Would going over the fiscal cliff help the U.S. in the long run?
Republicans and Democrats don't appear to be making progress toward a deficit-reduction deal to head off punishing automatic tax hikes and spending cuts
"Now that the elections are over, the fighting has really begun," says Megan McArdle at The Daily Beast. Republicans and Democrats are "playing a game of chicken" as they argue over a deficit-reduction agreement that will be necessary to avoid going over the fiscal cliff on Jan. 1. The Left is insisting on hiking tax rates for the wealthiest 2 percent of Americans, who make $250,000 or more; the Right is demanding deep cuts to Medicare, and extending Bush-era tax cuts for all; and both sides are waiting for the other to flinch first. "Going over the cliff would suck more than $600 billion worth of fiscal stimulus out of the economy in 2013 through a combination of tax increases and spending cuts," which "would be disastrous for everyone, including, one assumes, the politicians who lead us over the edge." But maybe it's the only thing that will scare everybody into attacking our real problem, which is that we're piling up a dangerous amount of debt because our government spends too much and takes in too little in taxes. McArdle explains:
Even a brief dive — a bungee jump, if you will — would be scary indeed. In its latest projection, the Congressional Budget Office predicts that the post-cliff economy would shrink for the first half of the year, at an annualized pace of 1.3 percent. While recovery should come in late summer, growth for the whole year would be a meager half a percentage point. That's a pretty grim picture given the still-sluggish state of the economy.
And yet, our fiscal situation is so crazy that a few analysts have begun suggesting that maybe, just maybe, going over the fiscal cliff is our best hope. Bruce Bartlett, a former Reagan administration official and latter-day critic of the GOP's profligate spending during the administration of George W. Bush, recently wrote for The New York Times website about The Fiscal Cliff Opportunity. Peter Schiff, the head of Euro Pacific Capital, has been even blunter. The biggest risk is not that "we go over this phony fiscal cliff," Schiff said in a recent interview. "It's [that] the government cancels the spending cuts, cancels the tax hikes... [and] instead we end up going over the real fiscal cliff further down the road."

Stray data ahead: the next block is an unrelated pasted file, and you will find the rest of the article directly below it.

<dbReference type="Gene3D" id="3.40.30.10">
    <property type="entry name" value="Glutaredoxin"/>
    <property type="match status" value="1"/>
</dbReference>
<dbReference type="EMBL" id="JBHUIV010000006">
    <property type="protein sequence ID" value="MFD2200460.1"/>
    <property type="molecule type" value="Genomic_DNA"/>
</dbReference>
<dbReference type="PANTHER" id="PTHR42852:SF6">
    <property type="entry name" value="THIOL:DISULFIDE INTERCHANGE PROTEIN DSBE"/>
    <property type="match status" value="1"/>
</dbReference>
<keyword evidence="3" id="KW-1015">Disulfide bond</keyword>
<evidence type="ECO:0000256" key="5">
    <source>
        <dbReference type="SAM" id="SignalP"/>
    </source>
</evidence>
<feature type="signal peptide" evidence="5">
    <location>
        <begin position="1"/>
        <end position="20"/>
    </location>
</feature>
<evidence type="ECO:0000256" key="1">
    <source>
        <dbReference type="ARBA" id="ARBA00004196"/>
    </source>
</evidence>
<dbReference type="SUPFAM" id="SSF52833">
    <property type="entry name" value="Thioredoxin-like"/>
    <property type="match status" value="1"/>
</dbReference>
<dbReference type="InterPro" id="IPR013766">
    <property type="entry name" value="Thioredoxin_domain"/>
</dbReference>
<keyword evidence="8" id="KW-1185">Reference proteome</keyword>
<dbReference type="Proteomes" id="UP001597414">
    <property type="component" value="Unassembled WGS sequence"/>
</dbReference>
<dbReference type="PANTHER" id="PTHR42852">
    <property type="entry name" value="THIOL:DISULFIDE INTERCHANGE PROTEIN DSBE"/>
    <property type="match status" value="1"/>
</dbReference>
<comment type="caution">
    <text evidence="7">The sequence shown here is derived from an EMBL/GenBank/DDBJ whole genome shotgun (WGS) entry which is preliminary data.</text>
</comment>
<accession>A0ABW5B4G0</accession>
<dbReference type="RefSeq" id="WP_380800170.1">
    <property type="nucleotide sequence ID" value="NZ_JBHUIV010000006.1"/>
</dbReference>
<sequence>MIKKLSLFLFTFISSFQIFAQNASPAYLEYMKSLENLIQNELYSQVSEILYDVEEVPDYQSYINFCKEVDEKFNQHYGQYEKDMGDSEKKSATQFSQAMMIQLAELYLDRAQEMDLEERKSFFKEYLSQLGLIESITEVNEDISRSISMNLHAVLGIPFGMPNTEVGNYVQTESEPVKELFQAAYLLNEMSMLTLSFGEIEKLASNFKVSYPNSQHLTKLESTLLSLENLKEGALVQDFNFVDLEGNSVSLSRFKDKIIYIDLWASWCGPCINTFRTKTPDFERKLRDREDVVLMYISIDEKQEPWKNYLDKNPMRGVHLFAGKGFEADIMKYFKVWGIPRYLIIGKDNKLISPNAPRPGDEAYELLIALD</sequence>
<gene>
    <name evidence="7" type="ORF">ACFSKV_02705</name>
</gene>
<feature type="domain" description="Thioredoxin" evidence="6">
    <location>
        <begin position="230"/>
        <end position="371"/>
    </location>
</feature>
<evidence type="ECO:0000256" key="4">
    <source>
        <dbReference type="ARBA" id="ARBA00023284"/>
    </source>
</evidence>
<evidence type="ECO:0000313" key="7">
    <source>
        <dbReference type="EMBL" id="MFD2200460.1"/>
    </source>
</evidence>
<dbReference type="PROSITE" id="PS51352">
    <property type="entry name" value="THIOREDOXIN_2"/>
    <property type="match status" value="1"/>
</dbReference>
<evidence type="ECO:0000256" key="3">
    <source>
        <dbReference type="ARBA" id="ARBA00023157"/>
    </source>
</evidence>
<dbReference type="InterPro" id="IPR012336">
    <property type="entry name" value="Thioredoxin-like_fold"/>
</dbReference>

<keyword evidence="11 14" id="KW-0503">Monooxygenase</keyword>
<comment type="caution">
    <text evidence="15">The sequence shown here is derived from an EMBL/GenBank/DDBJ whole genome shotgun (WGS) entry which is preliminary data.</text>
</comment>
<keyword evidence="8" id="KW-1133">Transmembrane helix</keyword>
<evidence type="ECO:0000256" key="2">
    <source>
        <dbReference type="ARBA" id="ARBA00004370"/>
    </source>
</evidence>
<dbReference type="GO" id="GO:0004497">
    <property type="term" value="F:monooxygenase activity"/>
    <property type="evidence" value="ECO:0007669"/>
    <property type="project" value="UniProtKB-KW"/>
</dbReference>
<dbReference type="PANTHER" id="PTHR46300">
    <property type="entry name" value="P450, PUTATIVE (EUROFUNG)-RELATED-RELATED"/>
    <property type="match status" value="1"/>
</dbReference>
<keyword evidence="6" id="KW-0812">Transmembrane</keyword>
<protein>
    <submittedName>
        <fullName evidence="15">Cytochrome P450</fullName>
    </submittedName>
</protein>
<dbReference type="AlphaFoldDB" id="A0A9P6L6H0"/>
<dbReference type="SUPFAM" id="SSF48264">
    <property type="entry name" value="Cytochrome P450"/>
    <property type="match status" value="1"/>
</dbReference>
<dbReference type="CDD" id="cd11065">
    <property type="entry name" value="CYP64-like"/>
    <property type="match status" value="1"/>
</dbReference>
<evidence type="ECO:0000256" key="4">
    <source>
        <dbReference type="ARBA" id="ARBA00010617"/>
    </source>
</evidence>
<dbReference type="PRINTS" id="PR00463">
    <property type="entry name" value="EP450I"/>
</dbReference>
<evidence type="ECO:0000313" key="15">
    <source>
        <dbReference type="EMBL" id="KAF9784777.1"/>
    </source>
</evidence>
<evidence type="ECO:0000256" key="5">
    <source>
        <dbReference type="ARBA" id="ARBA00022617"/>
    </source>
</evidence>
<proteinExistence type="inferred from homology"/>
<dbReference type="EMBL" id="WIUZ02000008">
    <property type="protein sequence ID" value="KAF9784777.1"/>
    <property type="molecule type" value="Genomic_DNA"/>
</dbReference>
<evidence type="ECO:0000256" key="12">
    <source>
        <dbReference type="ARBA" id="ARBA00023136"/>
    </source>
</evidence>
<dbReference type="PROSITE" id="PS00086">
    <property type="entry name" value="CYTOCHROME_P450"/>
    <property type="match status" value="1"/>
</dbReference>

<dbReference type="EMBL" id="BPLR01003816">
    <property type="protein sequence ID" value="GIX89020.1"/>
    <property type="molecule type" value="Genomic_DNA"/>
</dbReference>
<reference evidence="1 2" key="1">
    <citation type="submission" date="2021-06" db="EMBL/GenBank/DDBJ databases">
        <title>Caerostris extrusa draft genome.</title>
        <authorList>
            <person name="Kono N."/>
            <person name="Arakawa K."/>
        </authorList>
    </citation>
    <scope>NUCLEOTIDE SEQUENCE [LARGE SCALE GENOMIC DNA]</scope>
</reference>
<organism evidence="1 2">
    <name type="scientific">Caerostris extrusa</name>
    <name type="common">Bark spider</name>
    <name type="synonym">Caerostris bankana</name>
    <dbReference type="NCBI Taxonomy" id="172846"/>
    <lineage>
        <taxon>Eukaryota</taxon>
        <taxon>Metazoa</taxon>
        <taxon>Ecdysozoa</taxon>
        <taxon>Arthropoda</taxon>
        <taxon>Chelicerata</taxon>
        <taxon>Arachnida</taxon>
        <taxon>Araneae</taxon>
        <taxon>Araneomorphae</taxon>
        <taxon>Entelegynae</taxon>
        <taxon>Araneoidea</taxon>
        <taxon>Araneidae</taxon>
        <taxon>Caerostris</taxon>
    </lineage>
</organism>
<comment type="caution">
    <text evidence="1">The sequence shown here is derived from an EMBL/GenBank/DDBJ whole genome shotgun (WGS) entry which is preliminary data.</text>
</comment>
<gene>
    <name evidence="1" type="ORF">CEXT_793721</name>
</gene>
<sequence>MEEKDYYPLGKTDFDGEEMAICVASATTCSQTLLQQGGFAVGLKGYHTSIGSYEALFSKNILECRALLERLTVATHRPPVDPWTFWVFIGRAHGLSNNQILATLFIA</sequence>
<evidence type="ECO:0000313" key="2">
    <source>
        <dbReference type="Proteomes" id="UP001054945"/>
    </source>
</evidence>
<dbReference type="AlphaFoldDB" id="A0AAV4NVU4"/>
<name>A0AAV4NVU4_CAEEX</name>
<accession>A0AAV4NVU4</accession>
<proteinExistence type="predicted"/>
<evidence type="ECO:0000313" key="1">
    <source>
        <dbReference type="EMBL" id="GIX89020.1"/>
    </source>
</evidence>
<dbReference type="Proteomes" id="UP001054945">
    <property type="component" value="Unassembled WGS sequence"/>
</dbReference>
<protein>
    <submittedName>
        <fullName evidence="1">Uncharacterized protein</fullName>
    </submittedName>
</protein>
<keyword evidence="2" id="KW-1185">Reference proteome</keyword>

"In fact," he added, "the real fiscal cliff comes when our creditors want their money back and we don't have it."
The time may come for the GOP to "begin passing out parachutes for the group jump over the cliff," says Jennifer Rubin at The Washington Post, but we're not there yet.
It is really too soon to tell if Obama is wasting time (albeit in a dangerously unhelpful manner). It is still preferable to try for a package that includes real spending cuts as well as entitlement and tax reform. If that becomes impossible, only then would the cliff look more attractive.
For now, however, Senate and House Republicans are playing it right. They have even got the mainstream media to notice how unreasonable Obama's non-offer offer is. ("No concessions.") Some even recognized that the president's "offer" in response to the Republicans' move on revenue was identical to his post-election opening bid.
If that's the attitude the GOP's going to take, going over the cliff isn't the worst thing that could happen, says Patrick Sharma at U.S. News & World Report. For one thing, it isn't really a "cliff." The impact of the tax hikes and spending cuts will be felt gradually, over several months, so there will "be plenty of time beyond January 1, 2013 for things to get worked out."
The second reason that going off the fiscal cliff is not necessarily the worst outcome has less to do with economics than with politics... Republican refusals to talk about the possibility of letting the Bush tax cuts on those making over $200,000 per year expire was the reason why the "supercommittee" fell apart last year, which is the reason why the automatic spending cuts are going to happen in January. Again and again, Republican obstructionism has prevented the federal government from being able to budget effectively. So let's not extend the Bush tax cuts for the wealthy one more time, even if it would help avoid the fiscal cliff. Doing this would be bad policy, since tax cuts for the wealthy don't do much to stimulate growth. And it would reward a party that fetishizes hostage-taking and likely lead to more budget showdowns in the near future.